What happened to the Qatar World Cup’s cooling technology? (BBC News)

    Revealed: Qatar’s World Cup ‘slaves’ (The Guardian)

    Stadium deals, corruption and bribery: the questions at the heart of Brazil’s Olympic and World Cup ‘miracle’ (The Guardian)

    How Uruguay broke Brazilian hearts in the 1950 World Cup (BBC News)

    Fifa corruption claims: South Africa ‘agreed $10m deal’ (BBC News)

    FIFA Took Bribes Over Germany’s 2006 World Cup Bid, Report Says (TIME)

    How The 2002 World Cup Became The Most Controversial Tournament in Recent Memory (Vice Sports)

    Ex-FIFA official had $6,000-a-month Trump Tower apartment for unruly cats (The Washington Post)

    The Economist explains: Vladimir Putin’s macho stunts

    Chairman Mao Swims in the Yangtze (TIME 100 Photos)

    “Gulf Nationalism and the Geopolitics of Constructing Falconry as a ‘Heritage Sport'” by Dr. Natalie Koch (Studies in Ethnicity and Nationalism)

    Abu Dhabi Falcon Hospital (TripAdvisor)

    Benito Mussolini skiing & sledding without a shirt on

    World Cup stunning moments: Mussolini’s blackshirts’ 1938 win (The Guardian)

    Read more: http://www.cracked.com/podcast/how-global-sporting-events-run-bribes-help-dictators

    The Way by Kristen Wolf

    Book Summary

    Anna is a striking and spirited young girl living in ancient Palestine where being a daughter is a disappointment. While her father excitedly anticipates the birth of his first son, the invisible Anna endures a life of drudgery. One bright spot in her world is the crippled old woman living by the village well who declares that the headstrong girl possesses a powerful destiny. But before the elder can reveal her prophecy an unexpected tragedy strikes Anna’s family and her father—dressing Anna as a boy—sells his daughter to a band of wandering shepherds.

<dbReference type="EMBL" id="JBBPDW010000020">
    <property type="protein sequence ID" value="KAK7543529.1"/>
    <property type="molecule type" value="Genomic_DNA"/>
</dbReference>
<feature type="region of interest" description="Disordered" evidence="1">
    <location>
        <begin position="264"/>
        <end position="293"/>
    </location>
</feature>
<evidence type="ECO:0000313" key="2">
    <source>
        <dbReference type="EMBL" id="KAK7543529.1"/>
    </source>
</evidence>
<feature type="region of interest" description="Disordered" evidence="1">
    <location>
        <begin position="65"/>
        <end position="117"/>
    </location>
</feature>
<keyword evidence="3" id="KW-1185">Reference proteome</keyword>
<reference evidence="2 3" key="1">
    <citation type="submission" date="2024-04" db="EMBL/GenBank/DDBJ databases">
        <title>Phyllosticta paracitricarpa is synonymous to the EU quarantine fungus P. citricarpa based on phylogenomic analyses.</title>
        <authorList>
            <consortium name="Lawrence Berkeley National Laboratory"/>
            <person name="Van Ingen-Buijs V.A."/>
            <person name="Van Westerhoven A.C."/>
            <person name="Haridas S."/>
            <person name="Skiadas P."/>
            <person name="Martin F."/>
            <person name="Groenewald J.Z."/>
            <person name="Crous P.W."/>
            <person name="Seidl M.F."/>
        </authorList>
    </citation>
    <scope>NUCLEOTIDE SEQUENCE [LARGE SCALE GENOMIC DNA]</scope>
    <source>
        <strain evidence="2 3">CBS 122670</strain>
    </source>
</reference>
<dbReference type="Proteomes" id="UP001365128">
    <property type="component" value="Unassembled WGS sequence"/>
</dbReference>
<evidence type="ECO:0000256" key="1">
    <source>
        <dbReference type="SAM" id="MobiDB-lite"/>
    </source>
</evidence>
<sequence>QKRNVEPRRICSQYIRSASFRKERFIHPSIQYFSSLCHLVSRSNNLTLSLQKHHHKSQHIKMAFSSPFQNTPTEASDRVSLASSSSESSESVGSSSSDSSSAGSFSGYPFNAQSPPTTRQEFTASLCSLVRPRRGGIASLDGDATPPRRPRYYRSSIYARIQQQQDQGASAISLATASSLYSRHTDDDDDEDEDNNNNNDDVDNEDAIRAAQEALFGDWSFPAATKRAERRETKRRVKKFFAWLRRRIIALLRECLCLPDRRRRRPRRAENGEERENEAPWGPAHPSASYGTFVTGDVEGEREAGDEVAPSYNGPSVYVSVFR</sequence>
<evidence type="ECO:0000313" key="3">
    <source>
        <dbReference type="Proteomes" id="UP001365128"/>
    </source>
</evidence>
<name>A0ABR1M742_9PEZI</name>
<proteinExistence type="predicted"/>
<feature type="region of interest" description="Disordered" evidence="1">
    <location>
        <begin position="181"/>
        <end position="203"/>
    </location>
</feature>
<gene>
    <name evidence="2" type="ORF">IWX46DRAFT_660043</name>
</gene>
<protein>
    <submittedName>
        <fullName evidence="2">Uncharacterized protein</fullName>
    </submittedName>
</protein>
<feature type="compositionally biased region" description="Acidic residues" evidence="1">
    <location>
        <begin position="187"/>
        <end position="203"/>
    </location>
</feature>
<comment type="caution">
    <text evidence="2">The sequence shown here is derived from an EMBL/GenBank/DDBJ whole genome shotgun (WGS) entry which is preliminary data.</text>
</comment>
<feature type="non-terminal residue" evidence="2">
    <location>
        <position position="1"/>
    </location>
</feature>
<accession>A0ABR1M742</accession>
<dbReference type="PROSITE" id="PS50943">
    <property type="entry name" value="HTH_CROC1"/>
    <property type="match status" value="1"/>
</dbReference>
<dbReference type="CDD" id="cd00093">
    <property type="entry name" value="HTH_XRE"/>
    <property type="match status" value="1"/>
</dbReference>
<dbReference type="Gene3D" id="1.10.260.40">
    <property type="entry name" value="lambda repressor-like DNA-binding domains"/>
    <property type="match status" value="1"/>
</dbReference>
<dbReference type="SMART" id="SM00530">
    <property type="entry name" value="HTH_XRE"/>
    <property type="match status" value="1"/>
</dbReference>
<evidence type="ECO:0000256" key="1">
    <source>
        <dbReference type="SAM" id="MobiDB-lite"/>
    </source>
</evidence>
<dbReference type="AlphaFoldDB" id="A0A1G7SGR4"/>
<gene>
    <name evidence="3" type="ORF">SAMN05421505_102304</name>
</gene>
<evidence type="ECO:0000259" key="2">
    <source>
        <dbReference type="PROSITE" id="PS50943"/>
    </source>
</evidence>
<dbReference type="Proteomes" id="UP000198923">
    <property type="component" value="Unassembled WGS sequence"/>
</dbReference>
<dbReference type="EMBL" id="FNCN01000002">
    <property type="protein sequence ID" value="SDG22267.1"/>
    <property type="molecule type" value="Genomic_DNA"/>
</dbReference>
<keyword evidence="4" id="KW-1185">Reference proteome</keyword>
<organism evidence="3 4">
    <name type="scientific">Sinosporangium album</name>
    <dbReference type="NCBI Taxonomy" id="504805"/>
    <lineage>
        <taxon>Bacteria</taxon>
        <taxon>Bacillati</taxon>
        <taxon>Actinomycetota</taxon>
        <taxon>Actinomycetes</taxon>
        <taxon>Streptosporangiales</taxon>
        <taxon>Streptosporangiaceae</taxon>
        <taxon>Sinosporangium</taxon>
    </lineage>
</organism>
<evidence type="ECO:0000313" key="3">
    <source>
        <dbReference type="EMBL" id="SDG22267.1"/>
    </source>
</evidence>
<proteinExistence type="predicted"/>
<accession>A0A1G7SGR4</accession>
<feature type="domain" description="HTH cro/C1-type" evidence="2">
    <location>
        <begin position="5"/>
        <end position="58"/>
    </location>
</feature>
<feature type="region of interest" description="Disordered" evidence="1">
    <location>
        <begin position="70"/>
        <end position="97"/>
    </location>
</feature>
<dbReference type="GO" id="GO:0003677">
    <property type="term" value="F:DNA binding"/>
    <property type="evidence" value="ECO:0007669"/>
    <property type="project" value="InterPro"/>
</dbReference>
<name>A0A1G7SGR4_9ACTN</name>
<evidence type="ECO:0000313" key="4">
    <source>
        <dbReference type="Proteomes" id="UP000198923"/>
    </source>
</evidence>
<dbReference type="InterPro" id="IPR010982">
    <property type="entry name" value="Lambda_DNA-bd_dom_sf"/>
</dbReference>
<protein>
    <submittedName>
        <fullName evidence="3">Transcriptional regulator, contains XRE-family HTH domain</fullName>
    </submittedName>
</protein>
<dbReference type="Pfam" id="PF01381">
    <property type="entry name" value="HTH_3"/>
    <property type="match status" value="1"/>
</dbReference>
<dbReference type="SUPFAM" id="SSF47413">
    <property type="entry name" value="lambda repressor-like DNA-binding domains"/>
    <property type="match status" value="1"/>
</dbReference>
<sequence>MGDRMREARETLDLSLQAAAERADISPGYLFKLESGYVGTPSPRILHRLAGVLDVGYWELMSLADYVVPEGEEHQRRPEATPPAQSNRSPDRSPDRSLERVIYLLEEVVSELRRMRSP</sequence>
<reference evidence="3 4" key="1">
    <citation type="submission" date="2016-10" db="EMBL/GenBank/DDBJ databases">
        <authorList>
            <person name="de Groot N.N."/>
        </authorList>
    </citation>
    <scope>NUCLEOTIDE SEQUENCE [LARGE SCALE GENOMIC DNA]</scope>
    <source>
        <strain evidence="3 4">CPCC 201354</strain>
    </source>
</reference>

Abandoned and armed with only bravery and wits, Anna must learn to survive the harsh desert and unruly men. Yet just when she masters her bold life of disguise, she stumbles upon a den of mysterious caves and is captured by the secret band of women living inside. Unable to escape, Anna soon discovers that the sisterhood’s mystical teachings and miraculous healing abilities have forced her to question everything she’s been told to believe and—to her amazement—unleashed an astonishing power within her.

    But when violent enemies opposed to the women’s ways threaten to destroy them, Anna vows to save her mentors and preserve their powerful wisdom. Forced again to leave home and loved ones behind, a transformed Anna returns to the world of men—as only she can—determined to unfold a daring and dangerous mission: One that will put everything she’s become to the test. Will she succeed…or be condemned?

    Amazon Link – https://amzn.to/2Ng0NuD

    “The Way is a daring and passionate debut from an author to watch in the future.” – Historical Novel Society

    “Wow, is all I can say. This novel blew me away!” – Book Pleasures

    “THE WAY is a magical, evocative first novel that I plan to buy a carton of to give to my family and friends. This message of compas­sion, healing, and respect for women could indeed transform our world.”  -Joan Borysenko, Ph.D., author of A Woman’s Journey to God

    Author Bio: